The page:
Interweaving Lines

Camerata Kilkenny and uilleann piper David Power

Interweaving Lines

What is the common heritage between traditional Irish tunes and Baroque dances? Adrian Scahill reviews a new recording on the RTÉ Lyric FM label.

This CD is a welcome addition to the canon of recordings and performances that have explored the interface between Irish traditional music and the music of the Baroque period. Delving back into the territory that was perhaps first quarried by Seán Ó Riada and Ceoltóirí Chualann on Ceol na nUasal, Camerata Kilkenny and David Power present a diverse programme which falls into three loose categories: music by Turlough Carolan and other traditional tunes arranged for pipes and ensemble; solo music for uilleann pipes; and works from the long Baroque period. Uilleann piper David Power is no stranger to the art of collaboration, having performed regularly with harpsichordist and organist Malcolm Proud, one of the members of Camerata Kilkenny, a long-established Baroque ensemble founded by Proud and violinist Maya Homburger.

The ‘newest’ pieces on the CD are the arrangements for pipes and ensemble. As with every performance of Carolan’s work, a certain amount of reworking or arranging is necessary due to the nature of how his music has come down to us – this was often in arrangements for keyboard instruments or as a simple melody. While Carolan composed his music for the wire-strung harp, the links between the traditional and the Baroque outlined in the notes solely focus on the harp and the fiddle, and strangely ignore the uilleann pipes, although we know from collections like O’Farrell’s Pocket Companion for the Irish or Union Pipes (1802) that Carolan’s music had already found its way into the piping repertoire at the end of the eighteenth century. The two pieces here, ‘Sí Bheag, Sí Mhór’ and ‘Carolan’s Concerto’, are arranged by Marja Gaynor and Malcolm Proud, and in their current form thus symbolise one of the narratives of the Baroque (and indeed the early classical) period in Ireland, which is that the pipes had essentially replaced the harp as the main instrument of artisan/professional musicians by the end of the nineteenth century.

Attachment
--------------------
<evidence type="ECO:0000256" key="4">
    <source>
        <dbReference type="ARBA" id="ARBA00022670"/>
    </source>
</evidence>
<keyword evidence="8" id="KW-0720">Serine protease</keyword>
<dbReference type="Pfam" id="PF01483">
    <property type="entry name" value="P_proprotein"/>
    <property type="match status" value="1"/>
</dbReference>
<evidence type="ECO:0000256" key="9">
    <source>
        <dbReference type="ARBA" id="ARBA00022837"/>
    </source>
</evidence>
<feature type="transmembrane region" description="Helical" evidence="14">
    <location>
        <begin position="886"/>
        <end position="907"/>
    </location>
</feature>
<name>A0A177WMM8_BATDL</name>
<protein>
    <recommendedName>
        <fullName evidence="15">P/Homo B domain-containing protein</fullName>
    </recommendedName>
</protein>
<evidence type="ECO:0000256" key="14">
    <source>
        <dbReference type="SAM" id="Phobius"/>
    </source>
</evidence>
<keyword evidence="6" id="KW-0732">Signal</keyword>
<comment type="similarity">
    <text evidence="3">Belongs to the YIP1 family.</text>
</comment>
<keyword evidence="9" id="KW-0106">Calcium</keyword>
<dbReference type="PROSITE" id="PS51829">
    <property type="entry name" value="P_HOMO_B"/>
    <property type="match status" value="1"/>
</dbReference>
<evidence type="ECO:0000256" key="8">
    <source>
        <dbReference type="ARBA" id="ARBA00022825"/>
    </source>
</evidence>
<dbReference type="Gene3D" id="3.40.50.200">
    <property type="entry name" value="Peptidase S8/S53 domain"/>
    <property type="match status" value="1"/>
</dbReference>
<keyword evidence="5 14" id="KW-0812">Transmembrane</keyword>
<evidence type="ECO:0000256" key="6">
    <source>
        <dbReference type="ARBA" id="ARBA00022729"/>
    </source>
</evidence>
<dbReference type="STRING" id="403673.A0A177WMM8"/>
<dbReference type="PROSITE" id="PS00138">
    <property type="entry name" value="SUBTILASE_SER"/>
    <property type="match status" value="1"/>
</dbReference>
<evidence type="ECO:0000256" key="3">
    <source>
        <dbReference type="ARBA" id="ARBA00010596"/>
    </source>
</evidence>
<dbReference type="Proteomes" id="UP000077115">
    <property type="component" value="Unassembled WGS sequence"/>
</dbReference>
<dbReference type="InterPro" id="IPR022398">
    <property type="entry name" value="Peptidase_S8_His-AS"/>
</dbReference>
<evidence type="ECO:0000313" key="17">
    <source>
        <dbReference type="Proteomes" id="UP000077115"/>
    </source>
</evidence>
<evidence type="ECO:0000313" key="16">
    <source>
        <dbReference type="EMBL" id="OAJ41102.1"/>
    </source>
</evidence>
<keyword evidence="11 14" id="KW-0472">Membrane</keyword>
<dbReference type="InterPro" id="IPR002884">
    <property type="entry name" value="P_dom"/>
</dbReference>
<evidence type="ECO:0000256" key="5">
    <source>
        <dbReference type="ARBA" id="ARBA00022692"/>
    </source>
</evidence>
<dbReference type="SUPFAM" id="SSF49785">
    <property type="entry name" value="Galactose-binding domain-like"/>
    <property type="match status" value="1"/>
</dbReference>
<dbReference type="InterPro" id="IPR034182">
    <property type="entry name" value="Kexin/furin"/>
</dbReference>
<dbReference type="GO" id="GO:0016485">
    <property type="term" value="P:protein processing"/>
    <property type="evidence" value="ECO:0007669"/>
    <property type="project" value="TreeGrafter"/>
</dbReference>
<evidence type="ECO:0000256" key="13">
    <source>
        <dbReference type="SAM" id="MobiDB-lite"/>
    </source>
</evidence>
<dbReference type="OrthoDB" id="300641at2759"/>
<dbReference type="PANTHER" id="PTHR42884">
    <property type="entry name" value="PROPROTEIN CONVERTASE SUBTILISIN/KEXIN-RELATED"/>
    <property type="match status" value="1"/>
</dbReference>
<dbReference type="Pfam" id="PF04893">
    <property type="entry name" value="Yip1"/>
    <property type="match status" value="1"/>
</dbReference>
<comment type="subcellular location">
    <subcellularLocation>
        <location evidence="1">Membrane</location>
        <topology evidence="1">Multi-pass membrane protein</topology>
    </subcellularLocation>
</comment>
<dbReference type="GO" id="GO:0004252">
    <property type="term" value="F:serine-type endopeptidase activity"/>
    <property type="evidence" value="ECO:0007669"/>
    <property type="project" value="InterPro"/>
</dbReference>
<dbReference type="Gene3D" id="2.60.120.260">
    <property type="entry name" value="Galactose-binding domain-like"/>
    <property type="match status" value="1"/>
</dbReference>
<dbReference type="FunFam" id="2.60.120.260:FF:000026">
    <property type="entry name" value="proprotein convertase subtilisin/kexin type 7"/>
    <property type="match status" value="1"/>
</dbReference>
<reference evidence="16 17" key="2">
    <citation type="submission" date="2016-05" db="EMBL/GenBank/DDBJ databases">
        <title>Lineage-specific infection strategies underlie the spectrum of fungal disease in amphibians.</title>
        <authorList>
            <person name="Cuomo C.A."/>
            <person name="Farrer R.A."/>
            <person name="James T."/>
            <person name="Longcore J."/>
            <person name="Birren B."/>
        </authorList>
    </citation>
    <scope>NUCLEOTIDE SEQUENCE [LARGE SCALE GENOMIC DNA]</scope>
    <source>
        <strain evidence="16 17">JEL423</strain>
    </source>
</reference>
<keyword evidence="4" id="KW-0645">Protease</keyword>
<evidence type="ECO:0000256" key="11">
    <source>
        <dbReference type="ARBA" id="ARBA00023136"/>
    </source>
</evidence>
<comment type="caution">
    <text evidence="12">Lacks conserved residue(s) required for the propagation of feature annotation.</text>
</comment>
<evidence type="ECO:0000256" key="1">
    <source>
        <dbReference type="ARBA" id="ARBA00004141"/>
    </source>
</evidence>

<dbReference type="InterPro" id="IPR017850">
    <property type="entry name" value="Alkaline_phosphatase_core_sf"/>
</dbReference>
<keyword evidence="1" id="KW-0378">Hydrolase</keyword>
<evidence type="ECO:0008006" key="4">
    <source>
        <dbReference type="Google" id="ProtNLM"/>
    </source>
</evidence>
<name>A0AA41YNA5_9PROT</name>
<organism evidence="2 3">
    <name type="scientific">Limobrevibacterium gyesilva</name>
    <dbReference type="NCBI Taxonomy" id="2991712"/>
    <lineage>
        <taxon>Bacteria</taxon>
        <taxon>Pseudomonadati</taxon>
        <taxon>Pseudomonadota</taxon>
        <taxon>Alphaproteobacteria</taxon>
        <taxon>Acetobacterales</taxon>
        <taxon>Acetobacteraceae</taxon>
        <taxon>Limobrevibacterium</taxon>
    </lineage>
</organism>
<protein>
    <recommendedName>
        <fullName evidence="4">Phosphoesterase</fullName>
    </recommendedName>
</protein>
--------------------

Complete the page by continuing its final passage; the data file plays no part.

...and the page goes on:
Music of the nobles
‘Carolan’s Concerto’ is stately and dignified here, played on C-sharp pipes in a restrained reading by Power (especially compared to the extravagance of Paddy Moloney’s interpretation on
Chieftains 3). Gaynor’s arrangement brings plenty of colour to the piece, with supple contrapuntal violin lines wheeling around Power’s melody, and pizzicato strings underneath the pipes on the initial repeat. It is an elegant performance, but I found that occasionally the descant violin lines were a little too overbearing. ‘Sí Bheag Sí Mór’ is also played in a solemn and almost regal manner, building up slowly from solo pipes to full ensemble, where the Baroque violins of Camerata Kilkenny adorn the melody with delicate trill-laden figurations. These are performances worthy of the epithet ‘Ceol na nUasal’ (music of the nobles), which Ó Riada used as a title for his 1968 album of harp and vocal music from the same period. The other tune arranged for pipes and ensemble, ‘The Downfall of Paris’, is a more unusual choice for this treatment, but works extremely well in its sympathetic mimesis of the pipes’ drones and unobtrusive harmonies.